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Question: What can I do to ensure my supply chain is adequately protected? Steve O’Malley, Security Team Leader, ISO TC-8 and Director, Maritime & Supply Chain Security, SAIC Somehow the goal of anti-terrorism has replaced the goal...


Question: What can I do to ensure my supply chain is adequately protected?

Steve O’Malley, Security Team Leader, ISO TC-8 and Director, Maritime & Supply Chain Security, SAIC
Somehow the goal of anti-terrorism has replaced the goal of good corporate governance in the management of supply chains. Does an act of terrorism impact the supply chain differently than a criminal act or a natural disaster? In the aftermath, the answer is “no” — in all cases, infrastructure may be damaged, people hurt and operations will need to be restored.

Theft of goods, toxic chemicals in toys, poisons in foods, e-coli in vegetables, contaminated or counterfeit pharmaceuticals and illicit items inserted into legitimate shipments — these are real and current issues. Corporate due diligence that combats these types of threats will pose a more formidable barrier to terrorists who wish to attack our supply chains than externally imposed security programs.

What can I do to protect my supply chain? First accept that it is yours, not your suppliers’, 3PL’s or carriers’. You can outsource these functions, but liability ultimately remains yours. Second, maintain quality control over what enters your supply chain. Be able to track the shipment; if it is delayed or rerouted, have a mechanism to investigate. Maintain the ability to isolate the shipment should issues arise. Companies that apply proper corporate governance will find meeting the requirements of externally imposed security programs routine.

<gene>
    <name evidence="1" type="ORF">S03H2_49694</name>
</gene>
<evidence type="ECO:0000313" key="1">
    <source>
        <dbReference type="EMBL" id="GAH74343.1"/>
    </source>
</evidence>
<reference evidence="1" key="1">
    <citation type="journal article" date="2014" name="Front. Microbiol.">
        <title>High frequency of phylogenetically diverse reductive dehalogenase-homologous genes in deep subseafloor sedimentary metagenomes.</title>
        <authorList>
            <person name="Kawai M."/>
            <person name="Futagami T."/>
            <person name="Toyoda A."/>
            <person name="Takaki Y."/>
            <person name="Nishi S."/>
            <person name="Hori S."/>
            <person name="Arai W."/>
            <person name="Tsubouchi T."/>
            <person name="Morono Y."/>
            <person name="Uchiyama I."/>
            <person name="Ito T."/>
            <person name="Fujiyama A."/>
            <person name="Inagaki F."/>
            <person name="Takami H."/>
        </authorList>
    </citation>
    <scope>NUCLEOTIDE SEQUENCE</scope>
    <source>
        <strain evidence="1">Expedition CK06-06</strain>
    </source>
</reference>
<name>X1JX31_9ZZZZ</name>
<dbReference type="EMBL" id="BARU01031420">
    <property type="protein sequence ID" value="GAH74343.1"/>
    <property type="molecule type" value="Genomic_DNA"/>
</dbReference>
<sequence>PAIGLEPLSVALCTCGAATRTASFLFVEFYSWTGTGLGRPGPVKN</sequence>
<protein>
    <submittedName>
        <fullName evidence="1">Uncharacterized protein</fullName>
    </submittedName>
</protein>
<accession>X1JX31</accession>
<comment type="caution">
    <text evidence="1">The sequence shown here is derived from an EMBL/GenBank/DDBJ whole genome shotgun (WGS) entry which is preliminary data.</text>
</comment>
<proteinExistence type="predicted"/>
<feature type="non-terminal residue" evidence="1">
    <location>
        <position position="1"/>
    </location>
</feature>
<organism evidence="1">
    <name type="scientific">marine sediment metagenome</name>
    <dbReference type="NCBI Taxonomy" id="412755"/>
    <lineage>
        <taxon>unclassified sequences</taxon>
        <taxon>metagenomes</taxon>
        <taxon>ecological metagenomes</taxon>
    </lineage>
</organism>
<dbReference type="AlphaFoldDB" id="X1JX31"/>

Francis D’Addario, Emeritus Faculty of Protection Innovation, Security Executive Council and former CSO, Starbucks
Supply chain risks can be the showstopper for any enterprise when left unmitigated. Consumer and stakeholder confidence depend on our ability to ethically provide quality products on time. Brand reputation is earned from delivering on that promise.

Stakeholders expect “all hazards” risk mitigation, from raw materials through shipment to manufacturing and distribution destinations. That means mapping the risk geography and mitigation authentication for assets including facilities, personnel and trusted agent services, and quality control processes.

A people, process and technology methodology enables us to determine that all hazards are understood and may be prioritized for mitigation. That was Starbucks Coffee’s risk-based approach to its Guatemalan supply chain. An early adopter of C-TPAT and ISO supply chain guidelines, Starbucks also participated in Operation Safe Commerce, GE CommerceGuard and Sealock pilots. The results offered proof of an ROI-capable supply chain protection plan.

We cannot subrogate consumer or stakeholder expectations for supply chain protection. We must continually monitor risk conditions and key mitigation processes. We must have the leadership courage to champion supply chain protection, particularly in uncertain economic times when cost savings at any price potentially endanger protection programming.

Daniel Collins, Solution Sales Leader, Customs, Ports and Border Management, IBM Public Sector, Americas
In tough times, investing in your supply chains seems like a common-sense decision. The double whammy of a difficult economy and faulty implementation of your supply chain security isn’t survivable. Undoubtedly, some will make the wrong decisions and pay for it in civil lawsuits or complete loss of the business.

The temptation is to rely on your partners in the chain to do their jobs. But when all actors in your supply chain are faced with the same economic pressures, can you rely on them not to make the wrong decisions? A consistent understanding, commitment and follow-through to a standard and agreements for supply chain security is one of the keys to your company’s good reputation and success.

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